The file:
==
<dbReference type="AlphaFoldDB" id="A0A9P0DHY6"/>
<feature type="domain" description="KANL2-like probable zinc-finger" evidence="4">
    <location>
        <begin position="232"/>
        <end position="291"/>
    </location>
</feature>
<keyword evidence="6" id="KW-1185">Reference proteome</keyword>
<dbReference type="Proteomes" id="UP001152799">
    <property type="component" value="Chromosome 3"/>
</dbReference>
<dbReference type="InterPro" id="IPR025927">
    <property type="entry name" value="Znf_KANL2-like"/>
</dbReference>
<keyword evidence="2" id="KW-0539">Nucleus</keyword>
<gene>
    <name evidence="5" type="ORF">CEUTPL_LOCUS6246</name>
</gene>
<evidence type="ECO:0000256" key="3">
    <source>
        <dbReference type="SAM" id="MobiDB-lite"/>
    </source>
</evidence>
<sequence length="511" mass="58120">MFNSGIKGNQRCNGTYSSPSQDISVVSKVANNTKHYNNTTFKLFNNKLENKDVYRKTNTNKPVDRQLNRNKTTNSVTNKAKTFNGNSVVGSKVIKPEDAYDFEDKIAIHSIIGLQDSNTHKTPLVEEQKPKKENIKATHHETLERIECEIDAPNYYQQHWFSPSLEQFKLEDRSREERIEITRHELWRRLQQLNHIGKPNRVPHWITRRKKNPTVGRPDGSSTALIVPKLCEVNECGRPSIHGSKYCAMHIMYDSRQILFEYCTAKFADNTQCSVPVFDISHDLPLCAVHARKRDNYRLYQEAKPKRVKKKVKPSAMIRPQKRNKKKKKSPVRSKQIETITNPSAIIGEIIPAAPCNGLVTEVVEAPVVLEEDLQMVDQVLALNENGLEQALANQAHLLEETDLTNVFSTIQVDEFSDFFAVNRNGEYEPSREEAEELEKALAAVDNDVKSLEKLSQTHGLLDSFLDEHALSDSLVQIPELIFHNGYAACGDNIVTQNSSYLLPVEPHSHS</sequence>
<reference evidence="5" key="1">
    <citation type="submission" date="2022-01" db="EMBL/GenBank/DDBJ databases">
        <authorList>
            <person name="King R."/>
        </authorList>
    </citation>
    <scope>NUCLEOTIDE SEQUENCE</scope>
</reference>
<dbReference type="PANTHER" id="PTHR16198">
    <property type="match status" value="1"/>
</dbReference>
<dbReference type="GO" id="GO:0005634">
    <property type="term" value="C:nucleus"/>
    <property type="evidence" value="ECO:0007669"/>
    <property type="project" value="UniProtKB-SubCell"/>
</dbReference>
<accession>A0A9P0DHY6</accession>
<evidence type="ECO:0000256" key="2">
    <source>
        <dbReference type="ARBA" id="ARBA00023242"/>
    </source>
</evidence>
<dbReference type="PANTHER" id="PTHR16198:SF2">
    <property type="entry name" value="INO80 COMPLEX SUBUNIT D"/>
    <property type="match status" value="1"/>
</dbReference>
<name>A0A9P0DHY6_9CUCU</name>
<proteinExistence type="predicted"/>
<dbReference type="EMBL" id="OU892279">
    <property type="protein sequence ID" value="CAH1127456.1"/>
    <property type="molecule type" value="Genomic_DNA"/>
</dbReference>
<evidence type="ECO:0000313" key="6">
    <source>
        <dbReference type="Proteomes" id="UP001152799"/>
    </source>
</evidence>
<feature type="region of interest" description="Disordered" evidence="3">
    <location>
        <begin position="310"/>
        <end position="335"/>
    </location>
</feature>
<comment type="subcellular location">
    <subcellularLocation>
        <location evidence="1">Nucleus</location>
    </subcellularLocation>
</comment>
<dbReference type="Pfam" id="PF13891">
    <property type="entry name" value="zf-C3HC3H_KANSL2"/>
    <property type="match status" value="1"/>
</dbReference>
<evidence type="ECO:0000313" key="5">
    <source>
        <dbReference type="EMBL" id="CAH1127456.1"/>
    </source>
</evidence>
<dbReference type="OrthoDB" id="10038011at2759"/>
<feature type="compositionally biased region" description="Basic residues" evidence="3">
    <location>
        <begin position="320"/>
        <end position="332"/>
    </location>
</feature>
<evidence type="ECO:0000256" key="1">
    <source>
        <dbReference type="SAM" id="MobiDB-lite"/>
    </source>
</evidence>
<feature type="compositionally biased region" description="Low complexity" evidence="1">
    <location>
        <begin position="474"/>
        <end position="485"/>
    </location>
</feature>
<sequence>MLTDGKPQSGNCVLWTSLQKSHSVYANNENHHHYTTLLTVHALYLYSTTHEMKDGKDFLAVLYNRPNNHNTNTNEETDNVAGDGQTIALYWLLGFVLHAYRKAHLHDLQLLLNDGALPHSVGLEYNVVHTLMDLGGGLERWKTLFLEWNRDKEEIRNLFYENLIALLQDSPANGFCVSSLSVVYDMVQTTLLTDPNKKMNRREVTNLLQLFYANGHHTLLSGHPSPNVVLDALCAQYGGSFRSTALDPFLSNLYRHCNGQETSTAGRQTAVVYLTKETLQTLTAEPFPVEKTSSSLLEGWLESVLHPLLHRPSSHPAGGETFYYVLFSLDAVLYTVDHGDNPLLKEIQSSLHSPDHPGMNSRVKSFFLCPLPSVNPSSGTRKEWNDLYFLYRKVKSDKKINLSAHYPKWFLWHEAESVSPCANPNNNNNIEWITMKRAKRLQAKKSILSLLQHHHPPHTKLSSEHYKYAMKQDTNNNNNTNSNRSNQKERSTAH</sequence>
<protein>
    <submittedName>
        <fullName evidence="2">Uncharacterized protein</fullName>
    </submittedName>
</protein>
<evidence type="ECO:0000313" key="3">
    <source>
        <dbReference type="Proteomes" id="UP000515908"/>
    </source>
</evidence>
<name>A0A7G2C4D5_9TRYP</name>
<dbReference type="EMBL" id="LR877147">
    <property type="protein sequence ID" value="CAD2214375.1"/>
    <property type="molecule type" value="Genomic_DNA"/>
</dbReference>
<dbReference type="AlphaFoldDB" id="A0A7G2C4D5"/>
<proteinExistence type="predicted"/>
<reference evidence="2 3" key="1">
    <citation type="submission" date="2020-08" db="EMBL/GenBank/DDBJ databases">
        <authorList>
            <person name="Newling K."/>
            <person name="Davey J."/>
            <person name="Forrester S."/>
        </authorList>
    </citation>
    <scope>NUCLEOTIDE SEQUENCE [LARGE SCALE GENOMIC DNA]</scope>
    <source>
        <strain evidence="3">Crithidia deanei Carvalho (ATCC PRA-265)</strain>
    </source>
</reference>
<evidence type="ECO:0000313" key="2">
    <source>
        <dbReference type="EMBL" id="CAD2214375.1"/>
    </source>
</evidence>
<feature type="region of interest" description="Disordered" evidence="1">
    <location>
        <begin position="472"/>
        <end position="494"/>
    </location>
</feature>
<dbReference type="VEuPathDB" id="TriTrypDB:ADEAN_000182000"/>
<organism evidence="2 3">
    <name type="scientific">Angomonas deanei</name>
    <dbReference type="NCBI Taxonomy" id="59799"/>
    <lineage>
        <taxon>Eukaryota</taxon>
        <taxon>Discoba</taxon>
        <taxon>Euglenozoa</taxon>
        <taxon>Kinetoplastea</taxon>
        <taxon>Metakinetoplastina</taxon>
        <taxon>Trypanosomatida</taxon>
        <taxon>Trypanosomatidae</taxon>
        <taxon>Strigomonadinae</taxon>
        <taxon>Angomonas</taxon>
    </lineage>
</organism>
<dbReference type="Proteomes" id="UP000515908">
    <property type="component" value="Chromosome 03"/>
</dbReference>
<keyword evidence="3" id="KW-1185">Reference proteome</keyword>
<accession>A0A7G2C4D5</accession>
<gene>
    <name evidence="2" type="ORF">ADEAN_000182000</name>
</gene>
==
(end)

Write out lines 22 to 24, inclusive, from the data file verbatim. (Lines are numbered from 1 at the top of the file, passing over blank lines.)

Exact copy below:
    </source>
</evidence>
<sequence length="511" mass="58120">MFNSGIKGNQRCNGTYSSPSQDISVVSKVANNTKHYNNTTFKLFNNKLENKDVYRKTNTNKPVDRQLNRNKTTNSVTNKAKTFNGNSVVGSKVIKPEDAYDFEDKIAIHSIIGLQDSNTHKTPLVEEQKPKKENIKATHHETLERIECEIDAPNYYQQHWFSPSLEQFKLEDRSREERIEITRHELWRRLQQLNHIGKPNRVPHWITRRKKNPTVGRPDGSSTALIVPKLCEVNECGRPSIHGSKYCAMHIMYDSRQILFEYCTAKFADNTQCSVPVFDISHDLPLCAVHARKRDNYRLYQEAKPKRVKKKVKPSAMIRPQKRNKKKKKSPVRSKQIETITNPSAIIGEIIPAAPCNGLVTEVVEAPVVLEEDLQMVDQVLALNENGLEQALANQAHLLEETDLTNVFSTIQVDEFSDFFAVNRNGEYEPSREEAEELEKALAAVDNDVKSLEKLSQTHGLLDSFLDEHALSDSLVQIPELIFHNGYAACGDNIVTQNSSYLLPVEPHSHS</sequence>